'Ancient town' tourism must rely on local cultural assets, creative ideas
Published: May 07, 2023 11:24 PM
Promotional material for the Wuzhen Outdoor Carnival Photo: Courtesy of Wuzhen Theater Festival

Promotional material for the Wuzhen Outdoor Carnival Photo: Courtesy of Wuzhen Theater Festival

During the spring travel season, many tourists have been visiting ancient towns. However, some of these tourists have complained that the towns "all look alike." This indeed is an issue that deserves special attention, careful planning and creative thinking of local tourist departments. 

China's ancient town tourism started in the 1980s. In 1984, Zhouzhuang in Suzhou, East China's Jiangsu Province, branded itself as "an ancient water town" south of the Yangtze River. Under its influence, Wuzhen in East China's Zhejiang Province followed suit. 

From 2003 to 2005, a total of 44 historical and cultural cities were approved by the National Cultural Heritage Administration and more ancient towns were developed as tourist sites in provinces like Sichuan, Anhui, Jiangxi.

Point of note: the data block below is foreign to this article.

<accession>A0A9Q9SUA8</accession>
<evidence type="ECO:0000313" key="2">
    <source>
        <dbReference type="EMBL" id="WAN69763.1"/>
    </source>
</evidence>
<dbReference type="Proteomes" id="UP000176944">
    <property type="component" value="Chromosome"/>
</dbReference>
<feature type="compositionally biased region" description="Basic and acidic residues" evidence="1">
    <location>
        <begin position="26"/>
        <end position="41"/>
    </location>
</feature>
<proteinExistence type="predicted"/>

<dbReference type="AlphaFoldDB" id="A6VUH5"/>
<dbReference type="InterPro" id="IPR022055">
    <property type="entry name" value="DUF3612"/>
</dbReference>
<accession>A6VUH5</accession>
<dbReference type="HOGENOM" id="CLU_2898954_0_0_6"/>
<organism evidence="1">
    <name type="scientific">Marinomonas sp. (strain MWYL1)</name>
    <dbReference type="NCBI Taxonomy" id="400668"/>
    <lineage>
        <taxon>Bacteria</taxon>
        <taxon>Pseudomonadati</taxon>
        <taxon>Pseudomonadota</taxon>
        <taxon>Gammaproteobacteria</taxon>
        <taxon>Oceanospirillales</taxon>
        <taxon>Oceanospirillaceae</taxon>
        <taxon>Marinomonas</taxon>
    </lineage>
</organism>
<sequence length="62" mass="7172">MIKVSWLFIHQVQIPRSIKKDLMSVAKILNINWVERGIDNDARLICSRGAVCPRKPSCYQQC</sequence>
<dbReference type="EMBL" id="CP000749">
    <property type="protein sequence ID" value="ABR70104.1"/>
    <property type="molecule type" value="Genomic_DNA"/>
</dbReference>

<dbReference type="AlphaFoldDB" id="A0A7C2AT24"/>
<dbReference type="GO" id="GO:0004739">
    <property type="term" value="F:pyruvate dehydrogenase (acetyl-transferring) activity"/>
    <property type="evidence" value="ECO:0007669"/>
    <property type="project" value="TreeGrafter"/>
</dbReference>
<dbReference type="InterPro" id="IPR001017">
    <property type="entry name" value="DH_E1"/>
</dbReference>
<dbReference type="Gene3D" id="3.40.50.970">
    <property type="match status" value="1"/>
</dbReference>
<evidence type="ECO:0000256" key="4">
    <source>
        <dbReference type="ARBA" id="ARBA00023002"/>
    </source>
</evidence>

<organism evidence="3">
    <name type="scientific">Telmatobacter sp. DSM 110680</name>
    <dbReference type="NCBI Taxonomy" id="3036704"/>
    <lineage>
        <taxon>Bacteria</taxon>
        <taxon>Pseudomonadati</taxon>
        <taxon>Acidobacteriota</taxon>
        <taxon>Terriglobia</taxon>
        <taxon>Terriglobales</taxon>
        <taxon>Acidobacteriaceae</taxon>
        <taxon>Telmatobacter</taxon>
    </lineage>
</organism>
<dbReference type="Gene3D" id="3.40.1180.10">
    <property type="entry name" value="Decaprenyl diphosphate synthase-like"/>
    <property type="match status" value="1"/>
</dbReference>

However, after decades of development, these ancient towns have gradually lost their appeal to tourists. What's worse, the shops in these towns all offer the same food, such as sausage, yogurt and fried tofu, lacking any local features. 

According to media reports, 28,000 ancient towns have been developed or are being developed in China right now, but less than eight have been able to leave a mark on peoples' memories.

And this repetitive business model is damaging the reputation of ancient towns and, if not corrected, will eventually lead to their failure. 

Still, there are some successful examples we can look at. 

Wuzhen, located in the Taihu Lake watershed and along the Grand Canal, boasts picturesque natural landscapes and ancient cultural sites. In 2015, the Muxin Art Gallery, named after an artist who was born in Wuzhen, was launched. What's more, dramas, acting competitions, workshops and so on are often held in the 1,300-year-old town, creating a perfect combination of ancient scenery and modern cultural activities.  

To develop more "ancient towns" in China, more standards should be set, such as making use of unique local historical and cultural assets and having local residents who can introduce unique local lifestyles. Careful planning should also be carried out to establish high criteria for tourist services. The most important thing is to come up with innovative and novel activities.